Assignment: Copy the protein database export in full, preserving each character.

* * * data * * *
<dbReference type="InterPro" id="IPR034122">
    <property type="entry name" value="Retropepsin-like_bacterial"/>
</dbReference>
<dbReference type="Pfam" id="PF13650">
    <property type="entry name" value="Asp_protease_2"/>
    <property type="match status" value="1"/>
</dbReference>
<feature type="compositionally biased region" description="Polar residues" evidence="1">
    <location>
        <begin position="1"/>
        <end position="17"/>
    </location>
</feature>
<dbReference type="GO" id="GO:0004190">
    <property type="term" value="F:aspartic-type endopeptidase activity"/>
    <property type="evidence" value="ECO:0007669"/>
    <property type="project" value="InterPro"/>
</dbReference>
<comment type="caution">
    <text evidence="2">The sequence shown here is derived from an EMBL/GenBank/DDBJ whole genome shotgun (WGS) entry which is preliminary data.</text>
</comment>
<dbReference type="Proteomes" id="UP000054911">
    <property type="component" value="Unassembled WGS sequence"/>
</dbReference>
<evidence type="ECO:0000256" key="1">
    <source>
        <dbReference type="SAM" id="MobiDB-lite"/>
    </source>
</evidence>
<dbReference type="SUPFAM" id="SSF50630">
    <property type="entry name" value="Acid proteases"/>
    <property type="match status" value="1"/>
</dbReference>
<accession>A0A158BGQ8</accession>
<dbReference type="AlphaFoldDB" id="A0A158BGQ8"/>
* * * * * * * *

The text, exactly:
<dbReference type="InterPro" id="IPR034122">
    <property type="entry name" value="Retropepsin-like_bacterial"/>
</dbReference>
<dbReference type="Pfam" id="PF13650">
    <property type="entry name" value="Asp_protease_2"/>
    <property type="match status" value="1"/>
</dbReference>
<feature type="compositionally biased region" description="Polar residues" evidence="1">
    <location>
        <begin position="1"/>
        <end position="17"/>
    </location>
</feature>
<dbReference type="GO" id="GO:0004190">
    <property type="term" value="F:aspartic-type endopeptidase activity"/>
    <property type="evidence" value="ECO:0007669"/>
    <property type="project" value="InterPro"/>
</dbReference>
<comment type="caution">
    <text evidence="2">The sequence shown here is derived from an EMBL/GenBank/DDBJ whole genome shotgun (WGS) entry which is preliminary data.</text>
</comment>
<dbReference type="Proteomes" id="UP000054911">
    <property type="component" value="Unassembled WGS sequence"/>
</dbReference>
<evidence type="ECO:0000256" key="1">
    <source>
        <dbReference type="SAM" id="MobiDB-lite"/>
    </source>
</evidence>
<dbReference type="SUPFAM" id="SSF50630">
    <property type="entry name" value="Acid proteases"/>
    <property type="match status" value="1"/>
</dbReference>
<accession>A0A158BGQ8</accession>
<dbReference type="AlphaFoldDB" id="A0A158BGQ8"/>